Funding for the additional STS-135 mission was authorized by Congress on September 29, 2010, and the authorization was signed by President Obama. NASA is currently awaiting Congressional allocation of funds for STS-135. On January 20, 2011, NASA formally added STS-135 to its launch schedule. There is now a high probability that STS-135 will indeed fly.

Important Points:

1. The STS-135 opportunity is available to school districts across the U.S. as well as Canada, and to U.S. 2-year community colleges. The Center expects that up to 50 communities will participate, engaging 100,000 grade 5-14 students in this historic adventure.

2. STS-135 will be a 12-day mission, and the SSEP payload is now formally manifested on STS-135.

3. STS-135 is tentatively scheduled for launch on June 28, 2011. NASA, however, is already exploring a late August 2011 launch, see: SPACEPOLICYONLINE.COM

4. For SSEP to proceed, we need to ensure that student teams can submit proposals before the end of the school year. We are therefore requiring a proposal submission deadline of May 12, 2011. By the end of May, we will have selected the flight experiments, and provided NASA the list of fluids and solids to be flown by the student teams. This list allows NASA to conduct a flight safety review. This list also needs to be submitted to NASA 3 months in advance of launch. We therefore need NASA to slip the launch date from June 28, 2011 until at least August 31, 2011. We fully expect this to occur given the significant launch slips that have occurred for STS-133 and STS-134, and the conversations already taking place in NASA.

5. We created a bulleted list of powerful talking points you can call upon when talking to a potential funder.

6. We created a proposal template with straight-forward sections that address your community’s demographics and strategic needs in STEM education. The template allows a proposal to be written and submitted to funders with no more than a 2-3 hour investment of time.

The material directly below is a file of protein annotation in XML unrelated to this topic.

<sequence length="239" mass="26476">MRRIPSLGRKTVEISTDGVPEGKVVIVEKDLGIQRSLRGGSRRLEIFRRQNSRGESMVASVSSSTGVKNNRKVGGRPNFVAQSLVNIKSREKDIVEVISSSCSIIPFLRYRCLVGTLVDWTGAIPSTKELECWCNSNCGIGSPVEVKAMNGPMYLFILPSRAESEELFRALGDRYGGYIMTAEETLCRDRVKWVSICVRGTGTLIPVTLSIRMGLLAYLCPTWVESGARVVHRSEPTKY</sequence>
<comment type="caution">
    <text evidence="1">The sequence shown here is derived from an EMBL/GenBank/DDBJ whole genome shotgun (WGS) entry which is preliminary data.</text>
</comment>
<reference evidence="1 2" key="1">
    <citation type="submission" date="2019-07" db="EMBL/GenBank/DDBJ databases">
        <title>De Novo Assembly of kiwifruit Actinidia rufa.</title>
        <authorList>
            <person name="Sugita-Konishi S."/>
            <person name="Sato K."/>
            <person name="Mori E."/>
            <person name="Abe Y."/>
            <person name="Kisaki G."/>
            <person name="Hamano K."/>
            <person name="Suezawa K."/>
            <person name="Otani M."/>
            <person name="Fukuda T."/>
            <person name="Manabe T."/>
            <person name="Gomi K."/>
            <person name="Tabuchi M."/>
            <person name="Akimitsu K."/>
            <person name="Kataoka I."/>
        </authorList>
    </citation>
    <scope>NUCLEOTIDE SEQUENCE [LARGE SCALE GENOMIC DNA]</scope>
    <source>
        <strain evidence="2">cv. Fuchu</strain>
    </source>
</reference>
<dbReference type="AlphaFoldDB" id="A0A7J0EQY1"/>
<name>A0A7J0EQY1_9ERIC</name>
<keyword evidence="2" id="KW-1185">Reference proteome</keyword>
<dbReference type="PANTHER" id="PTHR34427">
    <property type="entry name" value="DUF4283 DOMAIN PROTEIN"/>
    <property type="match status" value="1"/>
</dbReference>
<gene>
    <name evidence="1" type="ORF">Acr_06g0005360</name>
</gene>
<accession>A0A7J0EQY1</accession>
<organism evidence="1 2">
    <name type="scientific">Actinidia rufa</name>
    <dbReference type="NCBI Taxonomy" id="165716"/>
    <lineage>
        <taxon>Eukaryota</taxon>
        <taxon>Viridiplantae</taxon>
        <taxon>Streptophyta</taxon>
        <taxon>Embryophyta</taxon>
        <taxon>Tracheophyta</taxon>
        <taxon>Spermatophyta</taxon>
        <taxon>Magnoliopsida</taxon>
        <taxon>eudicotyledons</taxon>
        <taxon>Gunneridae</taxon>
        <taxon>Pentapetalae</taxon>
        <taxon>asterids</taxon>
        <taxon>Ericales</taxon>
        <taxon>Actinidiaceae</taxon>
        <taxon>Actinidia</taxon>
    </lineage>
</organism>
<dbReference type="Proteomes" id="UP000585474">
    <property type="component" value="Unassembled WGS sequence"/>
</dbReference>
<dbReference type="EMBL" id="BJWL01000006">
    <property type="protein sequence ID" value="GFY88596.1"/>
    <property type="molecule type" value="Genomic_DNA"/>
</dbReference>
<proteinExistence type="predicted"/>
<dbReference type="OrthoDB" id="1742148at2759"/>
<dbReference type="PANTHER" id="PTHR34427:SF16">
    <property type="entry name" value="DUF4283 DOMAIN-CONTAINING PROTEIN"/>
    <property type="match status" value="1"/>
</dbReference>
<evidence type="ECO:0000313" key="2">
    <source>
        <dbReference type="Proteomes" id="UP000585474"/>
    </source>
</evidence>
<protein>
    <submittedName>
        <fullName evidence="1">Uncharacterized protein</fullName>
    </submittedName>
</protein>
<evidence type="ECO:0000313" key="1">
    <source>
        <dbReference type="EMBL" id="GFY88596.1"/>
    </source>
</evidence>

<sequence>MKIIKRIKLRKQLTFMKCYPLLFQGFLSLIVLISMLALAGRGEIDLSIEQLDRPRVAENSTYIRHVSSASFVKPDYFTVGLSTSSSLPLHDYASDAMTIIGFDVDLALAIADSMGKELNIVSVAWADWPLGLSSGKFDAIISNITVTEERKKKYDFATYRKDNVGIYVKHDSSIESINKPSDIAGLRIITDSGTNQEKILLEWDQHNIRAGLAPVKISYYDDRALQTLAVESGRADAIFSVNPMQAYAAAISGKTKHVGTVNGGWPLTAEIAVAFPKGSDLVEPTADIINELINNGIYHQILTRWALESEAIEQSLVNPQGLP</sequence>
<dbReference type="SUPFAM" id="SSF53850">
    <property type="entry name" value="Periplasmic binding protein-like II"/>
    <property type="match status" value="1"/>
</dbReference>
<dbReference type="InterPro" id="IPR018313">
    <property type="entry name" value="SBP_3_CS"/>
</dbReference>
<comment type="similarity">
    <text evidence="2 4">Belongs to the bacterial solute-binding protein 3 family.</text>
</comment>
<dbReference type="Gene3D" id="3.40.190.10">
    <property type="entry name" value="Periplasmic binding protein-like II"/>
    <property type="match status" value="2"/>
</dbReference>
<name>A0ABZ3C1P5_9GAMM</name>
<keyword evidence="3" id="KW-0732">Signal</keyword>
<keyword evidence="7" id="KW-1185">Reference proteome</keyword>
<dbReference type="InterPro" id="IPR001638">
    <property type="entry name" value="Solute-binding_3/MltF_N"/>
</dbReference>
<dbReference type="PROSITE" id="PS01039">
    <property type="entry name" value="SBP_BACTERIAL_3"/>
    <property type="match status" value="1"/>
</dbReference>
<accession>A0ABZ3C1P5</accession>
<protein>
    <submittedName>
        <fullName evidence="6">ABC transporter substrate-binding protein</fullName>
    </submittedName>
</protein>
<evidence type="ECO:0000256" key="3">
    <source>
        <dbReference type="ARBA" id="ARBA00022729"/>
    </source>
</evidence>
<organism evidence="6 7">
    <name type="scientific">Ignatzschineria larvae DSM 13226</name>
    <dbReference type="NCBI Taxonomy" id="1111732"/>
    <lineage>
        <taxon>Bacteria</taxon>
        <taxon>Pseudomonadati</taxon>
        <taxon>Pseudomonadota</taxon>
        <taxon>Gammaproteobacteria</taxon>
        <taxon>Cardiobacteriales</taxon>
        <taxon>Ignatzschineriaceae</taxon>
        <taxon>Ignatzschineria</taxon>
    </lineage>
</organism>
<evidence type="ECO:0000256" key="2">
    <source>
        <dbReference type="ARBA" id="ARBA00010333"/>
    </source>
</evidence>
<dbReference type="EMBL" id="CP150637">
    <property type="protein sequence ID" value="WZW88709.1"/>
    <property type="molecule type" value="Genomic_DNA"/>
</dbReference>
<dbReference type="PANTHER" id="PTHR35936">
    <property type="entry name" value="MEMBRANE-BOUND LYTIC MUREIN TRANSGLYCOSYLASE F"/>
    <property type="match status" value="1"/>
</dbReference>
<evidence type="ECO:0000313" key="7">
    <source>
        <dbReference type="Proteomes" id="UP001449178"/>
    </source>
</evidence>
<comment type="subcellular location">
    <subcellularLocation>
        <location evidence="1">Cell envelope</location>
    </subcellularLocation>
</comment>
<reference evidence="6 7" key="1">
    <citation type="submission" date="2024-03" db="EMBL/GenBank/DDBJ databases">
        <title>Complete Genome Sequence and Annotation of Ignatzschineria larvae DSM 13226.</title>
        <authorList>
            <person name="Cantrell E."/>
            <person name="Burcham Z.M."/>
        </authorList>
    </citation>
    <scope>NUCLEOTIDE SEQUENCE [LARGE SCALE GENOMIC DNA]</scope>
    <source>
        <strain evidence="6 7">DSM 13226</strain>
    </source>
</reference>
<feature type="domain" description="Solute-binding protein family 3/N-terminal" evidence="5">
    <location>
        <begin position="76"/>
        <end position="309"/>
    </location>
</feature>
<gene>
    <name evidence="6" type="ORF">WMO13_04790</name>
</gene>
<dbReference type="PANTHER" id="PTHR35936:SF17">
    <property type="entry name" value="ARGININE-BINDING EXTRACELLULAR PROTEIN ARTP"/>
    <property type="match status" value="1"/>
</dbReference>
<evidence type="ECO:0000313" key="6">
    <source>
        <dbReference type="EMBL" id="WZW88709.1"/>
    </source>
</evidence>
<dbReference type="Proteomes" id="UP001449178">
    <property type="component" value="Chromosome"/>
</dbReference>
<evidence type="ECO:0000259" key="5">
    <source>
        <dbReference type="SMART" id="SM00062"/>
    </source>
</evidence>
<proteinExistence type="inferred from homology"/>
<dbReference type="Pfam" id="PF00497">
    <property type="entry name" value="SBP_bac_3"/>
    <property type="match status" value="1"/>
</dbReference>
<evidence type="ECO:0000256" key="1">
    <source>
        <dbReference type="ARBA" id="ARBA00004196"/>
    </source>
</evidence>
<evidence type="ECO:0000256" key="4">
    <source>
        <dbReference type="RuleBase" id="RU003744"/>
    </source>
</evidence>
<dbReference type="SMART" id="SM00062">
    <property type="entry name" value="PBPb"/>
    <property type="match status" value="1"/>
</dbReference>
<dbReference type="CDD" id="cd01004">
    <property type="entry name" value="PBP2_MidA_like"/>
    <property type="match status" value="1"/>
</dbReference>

7. We have access to databases of funders on a regional and local level. We can do a search for you, or walk you through database operation.

8. SSEP on STS-135 has a Critical Timeline, which is a formal schedule with milestone dates.


Note that we have limited experiment slots available for STS-135, and we urge interested school districts and community colleges to call or email, ASAP, Dr. Jeff Goldstein, SSEP Program Director, and Center Director for the National Center for Earth and Space Science Education. Contact information may be found on the Contact page. Jeff will set up a phone call with you to see how this program might be tailored to fit the STEM education needs of your community, and how we can help get you aboard.

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After reading this post, make sure to read the newly revised SSEP Home page and About SSEP page.

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One Response to NEW OPPORTUNITY: How to Participate in SSEP on the FINAL FLIGHT OF THE U.S. SPACE SHUTTLE PROGRAM, Shuttle Atlantis (STS-135)

  1. Dr. Gary Munn January 21, 2011 at 5:26 pm #

    A most welcome announcement, Jeff!! I will do my best to get the word out to Canada. Thank you for thinking of us!!!

    Dr. Gary R. Munn

The Student Spaceflight Experiments Program (SSEP) is a program of the National Center for Earth and Space Science Education (NCESSE) in the U.S., and the Arthur C. Clarke Institute for Space Education internationally. It is enabled through a strategic partnership with DreamUp PBC and NanoRacks LLC, which are working with NASA under a Space Act Agreement as part of the utilization of the International Space Station as a National Laboratory. SSEP is the first pre-college STEM education program that is both a U.S. national initiative and implemented as an on-orbit commercial space venture.